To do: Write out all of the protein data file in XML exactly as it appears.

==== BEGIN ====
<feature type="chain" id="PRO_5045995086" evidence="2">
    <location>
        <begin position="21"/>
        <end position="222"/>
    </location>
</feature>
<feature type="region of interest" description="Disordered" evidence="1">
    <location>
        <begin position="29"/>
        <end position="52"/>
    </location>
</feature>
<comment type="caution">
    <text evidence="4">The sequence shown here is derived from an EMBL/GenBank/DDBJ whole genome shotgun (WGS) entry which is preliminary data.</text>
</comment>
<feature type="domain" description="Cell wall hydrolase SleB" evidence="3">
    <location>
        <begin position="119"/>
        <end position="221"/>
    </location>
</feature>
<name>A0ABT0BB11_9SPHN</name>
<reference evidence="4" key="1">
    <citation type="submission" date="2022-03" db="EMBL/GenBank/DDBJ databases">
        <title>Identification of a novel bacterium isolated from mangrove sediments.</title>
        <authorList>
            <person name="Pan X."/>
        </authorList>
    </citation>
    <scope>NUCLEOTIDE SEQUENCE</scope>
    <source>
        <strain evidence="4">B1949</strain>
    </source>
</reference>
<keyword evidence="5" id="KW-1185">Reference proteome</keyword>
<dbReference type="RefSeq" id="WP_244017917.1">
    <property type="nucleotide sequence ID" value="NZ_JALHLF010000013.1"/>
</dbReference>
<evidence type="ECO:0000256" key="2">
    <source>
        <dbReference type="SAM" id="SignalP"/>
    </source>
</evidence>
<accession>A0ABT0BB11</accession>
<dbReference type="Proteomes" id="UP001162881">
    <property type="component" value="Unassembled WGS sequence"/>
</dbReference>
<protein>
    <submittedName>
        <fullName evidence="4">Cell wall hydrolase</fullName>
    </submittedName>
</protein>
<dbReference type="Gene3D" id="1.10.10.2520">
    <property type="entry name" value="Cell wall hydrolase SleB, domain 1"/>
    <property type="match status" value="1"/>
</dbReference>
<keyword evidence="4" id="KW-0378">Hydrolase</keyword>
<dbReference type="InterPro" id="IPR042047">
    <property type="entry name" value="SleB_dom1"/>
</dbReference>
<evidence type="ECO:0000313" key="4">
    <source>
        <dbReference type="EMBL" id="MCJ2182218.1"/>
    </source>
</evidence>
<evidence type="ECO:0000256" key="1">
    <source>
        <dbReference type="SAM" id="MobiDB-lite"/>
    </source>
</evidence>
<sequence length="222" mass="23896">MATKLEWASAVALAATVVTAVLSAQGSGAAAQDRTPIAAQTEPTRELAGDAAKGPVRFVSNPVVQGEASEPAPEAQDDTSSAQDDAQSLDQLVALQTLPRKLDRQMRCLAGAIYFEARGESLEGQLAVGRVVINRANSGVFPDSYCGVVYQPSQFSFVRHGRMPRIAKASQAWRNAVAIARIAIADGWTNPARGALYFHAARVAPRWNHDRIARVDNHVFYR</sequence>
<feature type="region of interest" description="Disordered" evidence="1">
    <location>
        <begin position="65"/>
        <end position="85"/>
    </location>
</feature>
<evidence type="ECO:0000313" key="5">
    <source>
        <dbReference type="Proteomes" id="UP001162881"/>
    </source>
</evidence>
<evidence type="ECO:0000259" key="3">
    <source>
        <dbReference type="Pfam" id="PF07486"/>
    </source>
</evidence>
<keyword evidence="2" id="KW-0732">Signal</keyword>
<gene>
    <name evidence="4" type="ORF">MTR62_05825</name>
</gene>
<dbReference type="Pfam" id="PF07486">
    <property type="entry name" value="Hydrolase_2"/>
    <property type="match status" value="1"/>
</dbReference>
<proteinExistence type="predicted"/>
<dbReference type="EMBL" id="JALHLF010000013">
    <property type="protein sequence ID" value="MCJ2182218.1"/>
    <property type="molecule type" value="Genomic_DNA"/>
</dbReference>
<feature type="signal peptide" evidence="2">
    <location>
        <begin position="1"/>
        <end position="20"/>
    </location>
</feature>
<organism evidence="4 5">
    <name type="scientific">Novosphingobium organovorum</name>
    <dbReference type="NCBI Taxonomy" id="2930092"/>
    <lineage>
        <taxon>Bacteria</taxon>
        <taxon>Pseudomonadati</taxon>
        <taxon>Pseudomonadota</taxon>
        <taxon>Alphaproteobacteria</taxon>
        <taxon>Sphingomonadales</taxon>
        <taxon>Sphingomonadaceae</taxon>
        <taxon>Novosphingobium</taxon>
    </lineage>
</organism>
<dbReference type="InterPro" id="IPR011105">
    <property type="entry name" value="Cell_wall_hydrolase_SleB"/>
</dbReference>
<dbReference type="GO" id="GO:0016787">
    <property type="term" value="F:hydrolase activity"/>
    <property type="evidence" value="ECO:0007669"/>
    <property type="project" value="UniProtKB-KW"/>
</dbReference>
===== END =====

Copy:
<feature type="chain" id="PRO_5045995086" evidence="2">
    <location>
        <begin position="21"/>
        <end position="222"/>
    </location>
</feature>
<feature type="region of interest" description="Disordered" evidence="1">
    <location>
        <begin position="29"/>
        <end position="52"/>
    </location>
</feature>
<comment type="caution">
    <text evidence="4">The sequence shown here is derived from an EMBL/GenBank/DDBJ whole genome shotgun (WGS) entry which is preliminary data.</text>
</comment>
<feature type="domain" description="Cell wall hydrolase SleB" evidence="3">
    <location>
        <begin position="119"/>
        <end position="221"/>
    </location>
</feature>
<name>A0ABT0BB11_9SPHN</name>
<reference evidence="4" key="1">
    <citation type="submission" date="2022-03" db="EMBL/GenBank/DDBJ databases">
        <title>Identification of a novel bacterium isolated from mangrove sediments.</title>
        <authorList>
            <person name="Pan X."/>
        </authorList>
    </citation>
    <scope>NUCLEOTIDE SEQUENCE</scope>
    <source>
        <strain evidence="4">B1949</strain>
    </source>
</reference>
<keyword evidence="5" id="KW-1185">Reference proteome</keyword>
<dbReference type="RefSeq" id="WP_244017917.1">
    <property type="nucleotide sequence ID" value="NZ_JALHLF010000013.1"/>
</dbReference>
<evidence type="ECO:0000256" key="2">
    <source>
        <dbReference type="SAM" id="SignalP"/>
    </source>
</evidence>
<accession>A0ABT0BB11</accession>
<dbReference type="Proteomes" id="UP001162881">
    <property type="component" value="Unassembled WGS sequence"/>
</dbReference>
<protein>
    <submittedName>
        <fullName evidence="4">Cell wall hydrolase</fullName>
    </submittedName>
</protein>
<dbReference type="Gene3D" id="1.10.10.2520">
    <property type="entry name" value="Cell wall hydrolase SleB, domain 1"/>
    <property type="match status" value="1"/>
</dbReference>
<keyword evidence="4" id="KW-0378">Hydrolase</keyword>
<dbReference type="InterPro" id="IPR042047">
    <property type="entry name" value="SleB_dom1"/>
</dbReference>
<evidence type="ECO:0000313" key="4">
    <source>
        <dbReference type="EMBL" id="MCJ2182218.1"/>
    </source>
</evidence>
<evidence type="ECO:0000256" key="1">
    <source>
        <dbReference type="SAM" id="MobiDB-lite"/>
    </source>
</evidence>
<sequence length="222" mass="23896">MATKLEWASAVALAATVVTAVLSAQGSGAAAQDRTPIAAQTEPTRELAGDAAKGPVRFVSNPVVQGEASEPAPEAQDDTSSAQDDAQSLDQLVALQTLPRKLDRQMRCLAGAIYFEARGESLEGQLAVGRVVINRANSGVFPDSYCGVVYQPSQFSFVRHGRMPRIAKASQAWRNAVAIARIAIADGWTNPARGALYFHAARVAPRWNHDRIARVDNHVFYR</sequence>
<feature type="region of interest" description="Disordered" evidence="1">
    <location>
        <begin position="65"/>
        <end position="85"/>
    </location>
</feature>
<evidence type="ECO:0000313" key="5">
    <source>
        <dbReference type="Proteomes" id="UP001162881"/>
    </source>
</evidence>
<evidence type="ECO:0000259" key="3">
    <source>
        <dbReference type="Pfam" id="PF07486"/>
    </source>
</evidence>
<keyword evidence="2" id="KW-0732">Signal</keyword>
<gene>
    <name evidence="4" type="ORF">MTR62_05825</name>
</gene>
<dbReference type="Pfam" id="PF07486">
    <property type="entry name" value="Hydrolase_2"/>
    <property type="match status" value="1"/>
</dbReference>
<proteinExistence type="predicted"/>
<dbReference type="EMBL" id="JALHLF010000013">
    <property type="protein sequence ID" value="MCJ2182218.1"/>
    <property type="molecule type" value="Genomic_DNA"/>
</dbReference>
<feature type="signal peptide" evidence="2">
    <location>
        <begin position="1"/>
        <end position="20"/>
    </location>
</feature>
<organism evidence="4 5">
    <name type="scientific">Novosphingobium organovorum</name>
    <dbReference type="NCBI Taxonomy" id="2930092"/>
    <lineage>
        <taxon>Bacteria</taxon>
        <taxon>Pseudomonadati</taxon>
        <taxon>Pseudomonadota</taxon>
        <taxon>Alphaproteobacteria</taxon>
        <taxon>Sphingomonadales</taxon>
        <taxon>Sphingomonadaceae</taxon>
        <taxon>Novosphingobium</taxon>
    </lineage>
</organism>
<dbReference type="InterPro" id="IPR011105">
    <property type="entry name" value="Cell_wall_hydrolase_SleB"/>
</dbReference>
<dbReference type="GO" id="GO:0016787">
    <property type="term" value="F:hydrolase activity"/>
    <property type="evidence" value="ECO:0007669"/>
    <property type="project" value="UniProtKB-KW"/>
</dbReference>